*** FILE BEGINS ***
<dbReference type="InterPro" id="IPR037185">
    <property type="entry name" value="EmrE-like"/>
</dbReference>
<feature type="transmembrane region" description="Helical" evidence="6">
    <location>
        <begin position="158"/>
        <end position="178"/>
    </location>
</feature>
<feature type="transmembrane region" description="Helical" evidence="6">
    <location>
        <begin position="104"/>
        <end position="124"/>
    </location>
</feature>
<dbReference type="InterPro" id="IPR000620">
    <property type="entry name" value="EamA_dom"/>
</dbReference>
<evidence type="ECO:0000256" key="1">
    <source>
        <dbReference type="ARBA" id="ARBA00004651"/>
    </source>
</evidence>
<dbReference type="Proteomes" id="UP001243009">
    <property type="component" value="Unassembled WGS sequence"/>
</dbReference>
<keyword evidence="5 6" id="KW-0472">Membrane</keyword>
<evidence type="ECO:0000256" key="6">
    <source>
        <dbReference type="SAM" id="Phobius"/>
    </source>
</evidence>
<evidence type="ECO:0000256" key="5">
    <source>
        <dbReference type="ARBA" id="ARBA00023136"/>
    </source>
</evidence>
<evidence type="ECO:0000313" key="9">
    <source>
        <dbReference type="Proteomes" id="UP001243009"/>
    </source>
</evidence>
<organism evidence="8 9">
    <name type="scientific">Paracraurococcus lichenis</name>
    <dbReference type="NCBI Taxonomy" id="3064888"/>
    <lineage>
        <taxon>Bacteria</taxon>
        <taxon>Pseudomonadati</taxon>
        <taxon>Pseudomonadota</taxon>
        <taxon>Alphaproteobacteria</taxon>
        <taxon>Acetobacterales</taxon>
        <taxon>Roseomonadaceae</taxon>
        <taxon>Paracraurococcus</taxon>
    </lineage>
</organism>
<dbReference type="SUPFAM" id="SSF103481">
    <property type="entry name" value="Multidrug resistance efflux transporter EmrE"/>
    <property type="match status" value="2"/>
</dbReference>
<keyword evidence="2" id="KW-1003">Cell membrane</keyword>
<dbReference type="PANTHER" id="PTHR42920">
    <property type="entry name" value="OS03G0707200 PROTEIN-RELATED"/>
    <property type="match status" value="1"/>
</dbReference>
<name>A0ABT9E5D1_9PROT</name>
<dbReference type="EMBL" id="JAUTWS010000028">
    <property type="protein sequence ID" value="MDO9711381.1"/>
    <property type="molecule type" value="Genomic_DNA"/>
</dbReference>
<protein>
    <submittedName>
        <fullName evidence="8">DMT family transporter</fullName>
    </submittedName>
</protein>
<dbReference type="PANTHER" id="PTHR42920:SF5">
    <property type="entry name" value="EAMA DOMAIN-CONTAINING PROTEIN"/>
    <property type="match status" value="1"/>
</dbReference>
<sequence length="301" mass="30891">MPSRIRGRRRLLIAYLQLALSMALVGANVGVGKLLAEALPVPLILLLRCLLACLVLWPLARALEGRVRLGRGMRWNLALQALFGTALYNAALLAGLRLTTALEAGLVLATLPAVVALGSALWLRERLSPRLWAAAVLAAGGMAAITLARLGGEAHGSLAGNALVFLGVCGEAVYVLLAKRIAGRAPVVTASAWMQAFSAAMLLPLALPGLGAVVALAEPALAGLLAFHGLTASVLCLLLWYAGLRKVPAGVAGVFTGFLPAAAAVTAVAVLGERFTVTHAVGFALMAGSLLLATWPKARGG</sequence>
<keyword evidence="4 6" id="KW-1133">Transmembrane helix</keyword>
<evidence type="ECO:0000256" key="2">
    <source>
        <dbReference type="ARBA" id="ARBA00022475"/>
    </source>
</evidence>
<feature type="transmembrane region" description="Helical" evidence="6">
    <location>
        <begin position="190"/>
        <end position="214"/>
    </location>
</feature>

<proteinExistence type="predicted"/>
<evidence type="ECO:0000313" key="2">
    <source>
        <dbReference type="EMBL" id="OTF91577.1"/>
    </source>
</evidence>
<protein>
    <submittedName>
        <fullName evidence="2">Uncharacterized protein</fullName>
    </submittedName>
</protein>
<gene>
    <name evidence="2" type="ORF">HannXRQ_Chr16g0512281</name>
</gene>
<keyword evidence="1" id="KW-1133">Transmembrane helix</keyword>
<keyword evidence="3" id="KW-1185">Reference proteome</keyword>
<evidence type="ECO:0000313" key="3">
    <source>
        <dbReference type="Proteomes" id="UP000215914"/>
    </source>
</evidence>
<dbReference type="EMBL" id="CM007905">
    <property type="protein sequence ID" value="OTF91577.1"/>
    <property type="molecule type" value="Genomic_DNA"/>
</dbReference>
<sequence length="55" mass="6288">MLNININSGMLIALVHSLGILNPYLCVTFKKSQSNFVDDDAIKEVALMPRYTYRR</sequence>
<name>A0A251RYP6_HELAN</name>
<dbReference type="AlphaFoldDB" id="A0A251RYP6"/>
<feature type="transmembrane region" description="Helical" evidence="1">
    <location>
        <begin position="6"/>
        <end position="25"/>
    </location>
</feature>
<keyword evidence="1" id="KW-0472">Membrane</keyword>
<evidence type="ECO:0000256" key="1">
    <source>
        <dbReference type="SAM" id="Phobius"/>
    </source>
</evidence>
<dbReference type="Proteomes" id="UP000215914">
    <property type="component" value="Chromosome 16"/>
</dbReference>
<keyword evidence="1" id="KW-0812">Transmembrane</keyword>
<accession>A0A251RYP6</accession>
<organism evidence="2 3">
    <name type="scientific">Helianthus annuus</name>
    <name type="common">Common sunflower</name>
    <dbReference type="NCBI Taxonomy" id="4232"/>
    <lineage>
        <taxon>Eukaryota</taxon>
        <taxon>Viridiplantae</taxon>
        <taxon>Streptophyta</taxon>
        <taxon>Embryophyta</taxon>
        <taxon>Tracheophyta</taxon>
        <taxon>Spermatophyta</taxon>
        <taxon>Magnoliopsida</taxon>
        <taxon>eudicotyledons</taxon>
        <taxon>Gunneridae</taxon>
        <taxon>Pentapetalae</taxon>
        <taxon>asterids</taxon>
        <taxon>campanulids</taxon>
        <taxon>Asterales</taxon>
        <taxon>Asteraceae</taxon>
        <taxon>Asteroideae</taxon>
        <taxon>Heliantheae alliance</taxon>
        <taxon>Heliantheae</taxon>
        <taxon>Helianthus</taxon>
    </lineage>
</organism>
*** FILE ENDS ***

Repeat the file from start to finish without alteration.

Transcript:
<dbReference type="InterPro" id="IPR037185">
    <property type="entry name" value="EmrE-like"/>
</dbReference>
<feature type="transmembrane region" description="Helical" evidence="6">
    <location>
        <begin position="158"/>
        <end position="178"/>
    </location>
</feature>
<feature type="transmembrane region" description="Helical" evidence="6">
    <location>
        <begin position="104"/>
        <end position="124"/>
    </location>
</feature>
<dbReference type="InterPro" id="IPR000620">
    <property type="entry name" value="EamA_dom"/>
</dbReference>
<evidence type="ECO:0000256" key="1">
    <source>
        <dbReference type="ARBA" id="ARBA00004651"/>
    </source>
</evidence>
<dbReference type="Proteomes" id="UP001243009">
    <property type="component" value="Unassembled WGS sequence"/>
</dbReference>
<keyword evidence="5 6" id="KW-0472">Membrane</keyword>
<evidence type="ECO:0000256" key="6">
    <source>
        <dbReference type="SAM" id="Phobius"/>
    </source>
</evidence>
<evidence type="ECO:0000256" key="5">
    <source>
        <dbReference type="ARBA" id="ARBA00023136"/>
    </source>
</evidence>
<evidence type="ECO:0000313" key="9">
    <source>
        <dbReference type="Proteomes" id="UP001243009"/>
    </source>
</evidence>
<organism evidence="8 9">
    <name type="scientific">Paracraurococcus lichenis</name>
    <dbReference type="NCBI Taxonomy" id="3064888"/>
    <lineage>
        <taxon>Bacteria</taxon>
        <taxon>Pseudomonadati</taxon>
        <taxon>Pseudomonadota</taxon>
        <taxon>Alphaproteobacteria</taxon>
        <taxon>Acetobacterales</taxon>
        <taxon>Roseomonadaceae</taxon>
        <taxon>Paracraurococcus</taxon>
    </lineage>
</organism>
<dbReference type="SUPFAM" id="SSF103481">
    <property type="entry name" value="Multidrug resistance efflux transporter EmrE"/>
    <property type="match status" value="2"/>
</dbReference>
<keyword evidence="2" id="KW-1003">Cell membrane</keyword>
<dbReference type="PANTHER" id="PTHR42920">
    <property type="entry name" value="OS03G0707200 PROTEIN-RELATED"/>
    <property type="match status" value="1"/>
</dbReference>
<name>A0ABT9E5D1_9PROT</name>
<dbReference type="EMBL" id="JAUTWS010000028">
    <property type="protein sequence ID" value="MDO9711381.1"/>
    <property type="molecule type" value="Genomic_DNA"/>
</dbReference>
<protein>
    <submittedName>
        <fullName evidence="8">DMT family transporter</fullName>
    </submittedName>
</protein>
<dbReference type="PANTHER" id="PTHR42920:SF5">
    <property type="entry name" value="EAMA DOMAIN-CONTAINING PROTEIN"/>
    <property type="match status" value="1"/>
</dbReference>
<sequence length="301" mass="30891">MPSRIRGRRRLLIAYLQLALSMALVGANVGVGKLLAEALPVPLILLLRCLLACLVLWPLARALEGRVRLGRGMRWNLALQALFGTALYNAALLAGLRLTTALEAGLVLATLPAVVALGSALWLRERLSPRLWAAAVLAAGGMAAITLARLGGEAHGSLAGNALVFLGVCGEAVYVLLAKRIAGRAPVVTASAWMQAFSAAMLLPLALPGLGAVVALAEPALAGLLAFHGLTASVLCLLLWYAGLRKVPAGVAGVFTGFLPAAAAVTAVAVLGERFTVTHAVGFALMAGSLLLATWPKARGG</sequence>
<keyword evidence="4 6" id="KW-1133">Transmembrane helix</keyword>
<evidence type="ECO:0000256" key="2">
    <source>
        <dbReference type="ARBA" id="ARBA00022475"/>
    </source>
</evidence>
<feature type="transmembrane region" description="Helical" evidence="6">
    <location>
        <begin position="190"/>
        <end position="214"/>
    </location>
</feature>

<proteinExistence type="predicted"/>
<evidence type="ECO:0000313" key="2">
    <source>
        <dbReference type="EMBL" id="OTF91577.1"/>
    </source>
</evidence>
<protein>
    <submittedName>
        <fullName evidence="2">Uncharacterized protein</fullName>
    </submittedName>
</protein>
<gene>
    <name evidence="2" type="ORF">HannXRQ_Chr16g0512281</name>
</gene>
<keyword evidence="1" id="KW-1133">Transmembrane helix</keyword>
<keyword evidence="3" id="KW-1185">Reference proteome</keyword>
<evidence type="ECO:0000313" key="3">
    <source>
        <dbReference type="Proteomes" id="UP000215914"/>
    </source>
</evidence>
<dbReference type="EMBL" id="CM007905">
    <property type="protein sequence ID" value="OTF91577.1"/>
    <property type="molecule type" value="Genomic_DNA"/>
</dbReference>
<sequence length="55" mass="6288">MLNININSGMLIALVHSLGILNPYLCVTFKKSQSNFVDDDAIKEVALMPRYTYRR</sequence>
<name>A0A251RYP6_HELAN</name>
<dbReference type="AlphaFoldDB" id="A0A251RYP6"/>
<feature type="transmembrane region" description="Helical" evidence="1">
    <location>
        <begin position="6"/>
        <end position="25"/>
    </location>
</feature>
<keyword evidence="1" id="KW-0472">Membrane</keyword>
<evidence type="ECO:0000256" key="1">
    <source>
        <dbReference type="SAM" id="Phobius"/>
    </source>
</evidence>
<dbReference type="Proteomes" id="UP000215914">
    <property type="component" value="Chromosome 16"/>
</dbReference>
<keyword evidence="1" id="KW-0812">Transmembrane</keyword>
<accession>A0A251RYP6</accession>
<organism evidence="2 3">
    <name type="scientific">Helianthus annuus</name>
    <name type="common">Common sunflower</name>
    <dbReference type="NCBI Taxonomy" id="4232"/>
    <lineage>
        <taxon>Eukaryota</taxon>
        <taxon>Viridiplantae</taxon>
        <taxon>Streptophyta</taxon>
        <taxon>Embryophyta</taxon>
        <taxon>Tracheophyta</taxon>
        <taxon>Spermatophyta</taxon>
        <taxon>Magnoliopsida</taxon>
        <taxon>eudicotyledons</taxon>
        <taxon>Gunneridae</taxon>
        <taxon>Pentapetalae</taxon>
        <taxon>asterids</taxon>
        <taxon>campanulids</taxon>
        <taxon>Asterales</taxon>
        <taxon>Asteraceae</taxon>
        <taxon>Asteroideae</taxon>
        <taxon>Heliantheae alliance</taxon>
        <taxon>Heliantheae</taxon>
        <taxon>Helianthus</taxon>
    </lineage>
</organism>